That fear is the greatest adversary on the path of wisdom? We already knew that. But we have to experience it. Wisdom is not about filling our heads with ideas that are never applied (precisely because of fear or cowardice, or comfort, which is another form of fear and cowardice); wisdom is to learn to live, to evolve, to become more determined and confident.
Evidently, in order to reach wisdom we have to traverse many uncharted routes, we need to pierce through the complicated forest of experiences. To stay back due to fear, believing that we will avoid these encounters with life, is only to delay the inexorable intent of life. Even worse, it consigns us to live what lies ahead in the perpetual shadow of fear, in the regret of opportunities delayed in wait for the inner hero, whose birth was aborted amidst the mediocre comfort preferred by those unwilling to surmount obstacles.
Life is a treasury of wisdom once we learn to defeat fear with every stride. It is your life, your steps. Do not be afraid.
How do we recognize authentic courage?
While some speak of a courage rooted in reflection and one rooted in instinct, we believe, with Plato, that when these dualities are starkly contrasted, it reflects an inability within the individual to establish inner order. When there is order – another name for justice – there is an agreement between one’s rational reflection and one’s emotions, as instinctive as they may be.
If instinct prevails, courage transforms into recklessness, propelling human beings to face dangers beyond their reach, or that only boost their vanity. In such cases, we come closer to failure than to victory. Conversely, should cold reflection solely rule, we might not be dealing with a courageous person, but simply an indifferent one.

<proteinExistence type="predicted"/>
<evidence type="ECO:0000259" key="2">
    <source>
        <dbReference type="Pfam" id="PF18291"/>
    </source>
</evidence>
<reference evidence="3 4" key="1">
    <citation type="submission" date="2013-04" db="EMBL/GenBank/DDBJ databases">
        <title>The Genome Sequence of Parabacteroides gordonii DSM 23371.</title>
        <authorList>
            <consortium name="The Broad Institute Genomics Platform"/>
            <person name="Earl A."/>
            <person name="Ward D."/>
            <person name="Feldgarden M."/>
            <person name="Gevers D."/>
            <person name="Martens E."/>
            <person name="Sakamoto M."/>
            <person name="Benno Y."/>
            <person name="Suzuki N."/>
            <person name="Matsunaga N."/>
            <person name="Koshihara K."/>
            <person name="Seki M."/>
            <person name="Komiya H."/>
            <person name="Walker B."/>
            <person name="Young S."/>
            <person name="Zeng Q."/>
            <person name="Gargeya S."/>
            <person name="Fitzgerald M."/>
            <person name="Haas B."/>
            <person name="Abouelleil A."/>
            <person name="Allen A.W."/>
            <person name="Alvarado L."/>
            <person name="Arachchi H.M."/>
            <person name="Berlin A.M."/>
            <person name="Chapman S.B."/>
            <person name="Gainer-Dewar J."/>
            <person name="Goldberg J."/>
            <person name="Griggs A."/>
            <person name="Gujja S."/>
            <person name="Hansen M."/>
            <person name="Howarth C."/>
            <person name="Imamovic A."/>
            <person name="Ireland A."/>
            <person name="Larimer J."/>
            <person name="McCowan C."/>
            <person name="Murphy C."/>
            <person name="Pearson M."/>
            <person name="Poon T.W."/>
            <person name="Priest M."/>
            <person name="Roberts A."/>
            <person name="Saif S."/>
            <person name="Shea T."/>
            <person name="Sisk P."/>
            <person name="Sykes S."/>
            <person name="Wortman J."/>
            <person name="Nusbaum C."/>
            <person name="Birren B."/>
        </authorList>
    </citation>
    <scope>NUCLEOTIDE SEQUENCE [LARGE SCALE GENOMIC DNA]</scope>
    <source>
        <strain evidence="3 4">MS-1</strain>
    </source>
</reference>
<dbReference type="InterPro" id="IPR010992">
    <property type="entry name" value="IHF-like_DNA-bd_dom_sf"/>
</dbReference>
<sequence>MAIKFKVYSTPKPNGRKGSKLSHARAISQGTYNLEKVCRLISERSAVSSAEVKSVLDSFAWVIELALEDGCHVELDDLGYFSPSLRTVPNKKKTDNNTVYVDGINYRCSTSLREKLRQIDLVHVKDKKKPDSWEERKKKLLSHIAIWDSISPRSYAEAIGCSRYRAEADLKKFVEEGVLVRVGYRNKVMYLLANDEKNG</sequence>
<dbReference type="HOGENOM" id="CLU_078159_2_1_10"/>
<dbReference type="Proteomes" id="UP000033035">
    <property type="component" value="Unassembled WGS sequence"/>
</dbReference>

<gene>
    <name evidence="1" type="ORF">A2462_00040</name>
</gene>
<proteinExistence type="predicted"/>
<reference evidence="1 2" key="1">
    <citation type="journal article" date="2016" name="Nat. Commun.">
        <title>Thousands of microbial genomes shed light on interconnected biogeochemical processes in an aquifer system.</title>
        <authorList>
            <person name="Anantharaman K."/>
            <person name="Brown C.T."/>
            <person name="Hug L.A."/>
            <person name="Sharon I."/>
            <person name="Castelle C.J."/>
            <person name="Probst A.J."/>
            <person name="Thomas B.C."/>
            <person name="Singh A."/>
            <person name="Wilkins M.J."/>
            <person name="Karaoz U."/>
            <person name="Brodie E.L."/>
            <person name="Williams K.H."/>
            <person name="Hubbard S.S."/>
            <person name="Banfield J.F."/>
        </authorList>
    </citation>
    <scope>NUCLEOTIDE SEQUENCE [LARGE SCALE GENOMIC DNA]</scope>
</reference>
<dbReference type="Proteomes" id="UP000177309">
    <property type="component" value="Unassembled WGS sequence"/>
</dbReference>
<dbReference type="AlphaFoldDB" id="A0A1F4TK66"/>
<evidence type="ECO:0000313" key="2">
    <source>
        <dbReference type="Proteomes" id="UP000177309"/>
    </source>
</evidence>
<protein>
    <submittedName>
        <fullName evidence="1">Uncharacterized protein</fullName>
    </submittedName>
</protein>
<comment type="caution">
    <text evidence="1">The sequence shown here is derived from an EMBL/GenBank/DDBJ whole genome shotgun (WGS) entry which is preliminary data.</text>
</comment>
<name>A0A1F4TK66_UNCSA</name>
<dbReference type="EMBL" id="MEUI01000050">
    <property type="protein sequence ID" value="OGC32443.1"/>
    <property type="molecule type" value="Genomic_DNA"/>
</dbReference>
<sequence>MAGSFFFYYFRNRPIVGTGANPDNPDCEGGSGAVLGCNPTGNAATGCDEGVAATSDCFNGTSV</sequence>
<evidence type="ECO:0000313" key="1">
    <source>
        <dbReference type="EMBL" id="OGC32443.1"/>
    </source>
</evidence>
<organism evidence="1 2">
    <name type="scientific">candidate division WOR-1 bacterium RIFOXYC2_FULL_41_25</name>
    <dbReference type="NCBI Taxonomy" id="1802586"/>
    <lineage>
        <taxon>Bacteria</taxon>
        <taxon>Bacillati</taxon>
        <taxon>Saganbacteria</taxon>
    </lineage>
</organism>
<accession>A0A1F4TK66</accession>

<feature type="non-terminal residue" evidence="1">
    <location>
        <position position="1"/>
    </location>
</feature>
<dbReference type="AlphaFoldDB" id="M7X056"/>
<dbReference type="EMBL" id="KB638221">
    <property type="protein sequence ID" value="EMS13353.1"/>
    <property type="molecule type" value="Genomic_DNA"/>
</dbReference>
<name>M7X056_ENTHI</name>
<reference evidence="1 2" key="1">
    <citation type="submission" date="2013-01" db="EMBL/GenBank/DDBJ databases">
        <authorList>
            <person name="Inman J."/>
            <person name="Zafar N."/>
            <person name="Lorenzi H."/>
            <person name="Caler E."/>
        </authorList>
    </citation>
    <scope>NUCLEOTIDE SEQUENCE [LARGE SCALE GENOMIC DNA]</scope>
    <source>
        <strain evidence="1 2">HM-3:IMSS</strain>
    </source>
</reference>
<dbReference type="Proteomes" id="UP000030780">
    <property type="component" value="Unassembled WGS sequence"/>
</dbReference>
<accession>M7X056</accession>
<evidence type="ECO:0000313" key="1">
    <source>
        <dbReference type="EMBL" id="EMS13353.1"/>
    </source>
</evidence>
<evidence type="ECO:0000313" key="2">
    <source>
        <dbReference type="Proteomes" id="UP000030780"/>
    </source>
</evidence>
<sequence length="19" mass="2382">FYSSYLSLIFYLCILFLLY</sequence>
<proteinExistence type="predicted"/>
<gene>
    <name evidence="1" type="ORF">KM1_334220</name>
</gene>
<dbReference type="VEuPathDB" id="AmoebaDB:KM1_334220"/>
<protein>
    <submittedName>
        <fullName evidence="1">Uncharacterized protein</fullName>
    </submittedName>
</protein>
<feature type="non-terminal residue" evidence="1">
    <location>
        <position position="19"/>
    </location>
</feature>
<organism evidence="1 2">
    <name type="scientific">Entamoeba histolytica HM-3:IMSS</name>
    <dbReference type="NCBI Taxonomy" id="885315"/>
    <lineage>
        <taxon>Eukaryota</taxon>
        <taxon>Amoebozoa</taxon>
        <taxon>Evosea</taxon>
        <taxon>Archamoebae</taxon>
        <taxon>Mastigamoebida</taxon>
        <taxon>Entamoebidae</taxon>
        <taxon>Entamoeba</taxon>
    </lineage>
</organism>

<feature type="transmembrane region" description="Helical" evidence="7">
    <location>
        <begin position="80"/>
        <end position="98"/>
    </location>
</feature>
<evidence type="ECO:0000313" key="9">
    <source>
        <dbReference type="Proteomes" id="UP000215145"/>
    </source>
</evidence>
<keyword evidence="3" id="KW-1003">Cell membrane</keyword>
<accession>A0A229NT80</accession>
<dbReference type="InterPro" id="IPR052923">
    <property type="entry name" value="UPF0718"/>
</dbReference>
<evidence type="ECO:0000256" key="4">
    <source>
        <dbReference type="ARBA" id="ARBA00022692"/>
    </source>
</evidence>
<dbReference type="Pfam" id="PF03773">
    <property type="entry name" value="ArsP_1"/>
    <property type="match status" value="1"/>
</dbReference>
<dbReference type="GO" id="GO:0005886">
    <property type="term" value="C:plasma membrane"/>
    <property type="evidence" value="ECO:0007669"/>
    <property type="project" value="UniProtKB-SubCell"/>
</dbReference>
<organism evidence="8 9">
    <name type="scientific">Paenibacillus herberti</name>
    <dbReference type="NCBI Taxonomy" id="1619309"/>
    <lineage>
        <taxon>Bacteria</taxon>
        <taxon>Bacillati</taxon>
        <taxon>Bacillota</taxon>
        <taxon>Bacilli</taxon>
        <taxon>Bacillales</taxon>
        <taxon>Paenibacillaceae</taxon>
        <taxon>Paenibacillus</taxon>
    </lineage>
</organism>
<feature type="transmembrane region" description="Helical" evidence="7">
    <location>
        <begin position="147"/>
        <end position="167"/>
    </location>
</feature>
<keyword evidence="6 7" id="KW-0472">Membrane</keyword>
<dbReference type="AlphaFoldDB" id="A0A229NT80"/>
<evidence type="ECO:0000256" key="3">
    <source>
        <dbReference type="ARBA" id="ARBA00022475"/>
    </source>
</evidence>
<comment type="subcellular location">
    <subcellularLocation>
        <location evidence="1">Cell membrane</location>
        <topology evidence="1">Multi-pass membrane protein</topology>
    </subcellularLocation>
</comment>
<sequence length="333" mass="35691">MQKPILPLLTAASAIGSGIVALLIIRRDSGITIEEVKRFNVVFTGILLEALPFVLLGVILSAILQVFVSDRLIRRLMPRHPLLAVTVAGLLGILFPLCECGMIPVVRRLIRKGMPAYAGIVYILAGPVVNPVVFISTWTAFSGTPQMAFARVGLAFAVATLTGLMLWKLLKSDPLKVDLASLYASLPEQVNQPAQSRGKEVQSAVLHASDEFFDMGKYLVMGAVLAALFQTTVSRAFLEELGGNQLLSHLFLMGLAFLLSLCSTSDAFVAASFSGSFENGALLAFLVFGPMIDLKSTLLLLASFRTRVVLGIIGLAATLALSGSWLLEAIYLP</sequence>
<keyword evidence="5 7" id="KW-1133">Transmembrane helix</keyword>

As we are well aware, in our world of dualities, this indifference hardly constitutes a virtue: those who do not know fear, who have never felt fear, cannot recognize courage, or the capacity to overcome fear.
Hence, we deduce that courage is an elevated sentiment, elevated precisely by its alliance with intelligence. Courage, – Plato’s “Spirited” aspect of the soul– when it acts on behalf of the instincts, is not so much courage, but an unleashed instinctual force.
To control anger and to develop courage
The person who is inclined to anger is enslaved in two ways. First, they are their own slave, because a part of their soul, the coarsest and roughest part, can override their refined and thinking soul. Second, they are also a slave of others… the loss of their own self-control exposes them to manipulation by those who can exploit the situation for their own benefit. The angry person’s soul is in the hands of others…
How easily the choleric person can be angered with arguments that make them explode! How readily they can be guided into decisions engineered by their circumstantial “owners”!
The one who controls the situation makes them believe that they are the architects of their actions and words, but it was all predetermined…
It is good to master anger, and even much better to replace it with courage. Courage puts our true heart into play, the genuine human soul. Courage is the audacity of seeing things as they are, of tempering our emotions, of listening, interpreting ideas, choosing what is valid, and discarding what is no longer of value, to act with justice.
Fear and ignorance
What things do we fear? The things we do not know, the things we do not know how to face. Then what is our fear, our doubt? Ignorance, pure and simple.
When we know, when we bring light, when we see all that is around us and within us, fear and doubt disappear.
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